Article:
The brain-image study by researchers at the University of Bonn, Germany, analyzed 30 participants who only watched clips of people humiliating themselves. The watchers developed the ability to feel ‘vicarious embarrassment’ for others, activating the parts of the brain that make us more empathetic—the four areas which deal with empathy, compassion, the suppression of ego, and social codes and rules.
Another 30 people watched neutral clips. Their brain scans revealed lower levels of empathetic activity. As an aside, that stands to reason. How could viewers show empathy about a neutral clip? Something like wildflowers, or diving amongst coral wouldn't trigger emotion.
In their report, the authors write that ‘reality TV formats with high vicarious embarrassment content activate brain regions associated with empathic concern and social identity’. Watchers are able to ‘put themselves in another person’s shoes’ more easily, the study said.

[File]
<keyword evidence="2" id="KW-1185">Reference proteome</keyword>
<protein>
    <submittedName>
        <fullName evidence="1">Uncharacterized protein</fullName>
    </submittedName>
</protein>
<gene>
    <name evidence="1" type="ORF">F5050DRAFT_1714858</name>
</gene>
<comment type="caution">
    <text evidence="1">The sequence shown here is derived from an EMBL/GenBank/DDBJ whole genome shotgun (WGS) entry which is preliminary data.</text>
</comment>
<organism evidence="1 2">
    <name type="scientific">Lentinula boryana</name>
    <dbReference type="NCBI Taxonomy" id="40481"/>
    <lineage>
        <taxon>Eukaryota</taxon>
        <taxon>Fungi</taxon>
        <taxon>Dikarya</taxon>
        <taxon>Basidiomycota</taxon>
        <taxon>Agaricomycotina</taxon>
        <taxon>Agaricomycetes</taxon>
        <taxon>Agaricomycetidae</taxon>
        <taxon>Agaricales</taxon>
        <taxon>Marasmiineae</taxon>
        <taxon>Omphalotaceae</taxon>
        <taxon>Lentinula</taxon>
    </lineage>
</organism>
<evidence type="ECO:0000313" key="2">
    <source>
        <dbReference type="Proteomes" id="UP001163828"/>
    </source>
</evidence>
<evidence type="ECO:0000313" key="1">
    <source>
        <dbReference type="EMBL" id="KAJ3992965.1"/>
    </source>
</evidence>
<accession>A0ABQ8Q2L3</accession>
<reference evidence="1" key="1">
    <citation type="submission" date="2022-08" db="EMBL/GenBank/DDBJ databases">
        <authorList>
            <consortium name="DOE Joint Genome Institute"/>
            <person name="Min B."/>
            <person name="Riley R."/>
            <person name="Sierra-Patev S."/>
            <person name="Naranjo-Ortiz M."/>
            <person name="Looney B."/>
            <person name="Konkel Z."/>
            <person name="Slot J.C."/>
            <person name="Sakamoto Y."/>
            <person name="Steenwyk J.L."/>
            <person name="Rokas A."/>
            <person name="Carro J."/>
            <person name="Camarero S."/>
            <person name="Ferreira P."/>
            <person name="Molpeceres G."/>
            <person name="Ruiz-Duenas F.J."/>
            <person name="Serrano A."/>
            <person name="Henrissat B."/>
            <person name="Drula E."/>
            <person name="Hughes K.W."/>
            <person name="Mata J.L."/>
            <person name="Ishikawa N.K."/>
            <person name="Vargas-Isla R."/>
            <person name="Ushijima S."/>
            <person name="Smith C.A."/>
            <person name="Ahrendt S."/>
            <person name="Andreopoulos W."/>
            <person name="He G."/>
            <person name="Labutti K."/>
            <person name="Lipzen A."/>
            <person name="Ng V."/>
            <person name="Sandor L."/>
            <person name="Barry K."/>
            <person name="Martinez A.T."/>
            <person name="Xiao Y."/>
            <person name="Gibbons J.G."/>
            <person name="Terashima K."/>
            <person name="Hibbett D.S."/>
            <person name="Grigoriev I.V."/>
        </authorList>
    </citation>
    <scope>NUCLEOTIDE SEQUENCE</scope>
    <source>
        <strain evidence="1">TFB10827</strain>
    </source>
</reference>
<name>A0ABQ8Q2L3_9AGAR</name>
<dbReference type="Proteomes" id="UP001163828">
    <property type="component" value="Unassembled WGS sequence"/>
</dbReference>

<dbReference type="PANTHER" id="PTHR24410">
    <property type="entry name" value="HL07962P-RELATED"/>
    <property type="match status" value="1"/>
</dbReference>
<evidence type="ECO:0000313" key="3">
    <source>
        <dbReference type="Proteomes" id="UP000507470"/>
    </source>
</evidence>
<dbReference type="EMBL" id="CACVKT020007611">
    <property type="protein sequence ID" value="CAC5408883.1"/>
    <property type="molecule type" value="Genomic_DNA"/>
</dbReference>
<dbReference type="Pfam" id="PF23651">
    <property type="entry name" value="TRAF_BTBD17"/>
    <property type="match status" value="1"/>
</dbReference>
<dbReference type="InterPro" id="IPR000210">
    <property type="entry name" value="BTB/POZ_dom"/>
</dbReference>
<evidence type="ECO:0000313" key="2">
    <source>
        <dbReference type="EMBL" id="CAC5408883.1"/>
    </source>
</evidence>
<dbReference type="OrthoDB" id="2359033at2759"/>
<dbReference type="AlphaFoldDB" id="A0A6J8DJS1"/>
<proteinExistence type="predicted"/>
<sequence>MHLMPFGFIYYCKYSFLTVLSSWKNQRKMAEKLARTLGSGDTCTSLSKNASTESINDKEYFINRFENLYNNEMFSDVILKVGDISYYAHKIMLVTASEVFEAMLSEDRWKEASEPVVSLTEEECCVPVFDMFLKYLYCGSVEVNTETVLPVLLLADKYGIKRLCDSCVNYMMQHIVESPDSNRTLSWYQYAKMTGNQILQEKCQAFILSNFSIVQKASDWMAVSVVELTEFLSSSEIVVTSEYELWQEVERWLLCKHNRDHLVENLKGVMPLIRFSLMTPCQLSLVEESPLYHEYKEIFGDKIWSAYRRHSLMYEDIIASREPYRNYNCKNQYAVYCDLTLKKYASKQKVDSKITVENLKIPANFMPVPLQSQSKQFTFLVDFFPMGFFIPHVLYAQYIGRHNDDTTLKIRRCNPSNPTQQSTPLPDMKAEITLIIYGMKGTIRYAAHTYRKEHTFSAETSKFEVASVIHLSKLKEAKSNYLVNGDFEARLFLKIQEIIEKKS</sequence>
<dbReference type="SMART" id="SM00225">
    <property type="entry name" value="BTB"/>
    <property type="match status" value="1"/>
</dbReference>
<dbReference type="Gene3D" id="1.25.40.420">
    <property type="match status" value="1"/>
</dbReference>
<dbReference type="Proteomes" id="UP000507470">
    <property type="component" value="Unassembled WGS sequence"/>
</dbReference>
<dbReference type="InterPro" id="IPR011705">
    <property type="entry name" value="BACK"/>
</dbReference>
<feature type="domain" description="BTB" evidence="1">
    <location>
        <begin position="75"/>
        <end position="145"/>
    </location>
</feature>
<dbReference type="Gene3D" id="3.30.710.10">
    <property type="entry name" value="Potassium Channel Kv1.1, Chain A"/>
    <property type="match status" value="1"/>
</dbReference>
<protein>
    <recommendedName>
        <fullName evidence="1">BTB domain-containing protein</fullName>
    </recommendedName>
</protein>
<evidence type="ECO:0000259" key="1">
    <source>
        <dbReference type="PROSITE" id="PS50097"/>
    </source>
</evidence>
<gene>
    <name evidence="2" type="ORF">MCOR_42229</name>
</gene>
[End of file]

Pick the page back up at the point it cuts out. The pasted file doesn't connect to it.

My daily events nurture compassion, kindness and empathy while I look after my ailing husband. Not only that, but constant calls to action keep me on my toes, figuratively speaking because each step I take causes considerable pain. Fate—so cruel. Right at the time I'm needed, my body rebels and seizes up.
At least I can still make quick decisions. In yesterday's emergency, I called a district nurse, despite my husband's reservation and constant arguments about the pros and cons of doing so. His catheter had fallen out, which I knew would cause trouble later in the day.
As luck would have it, or because those in charge recognized the severity of the situation, a wonderful, kind, empathetic nurse called in an hour later and saved the day. I'll bet she doesn't need to watch reality TV.
Love them or hate them—what do you think of reality shows?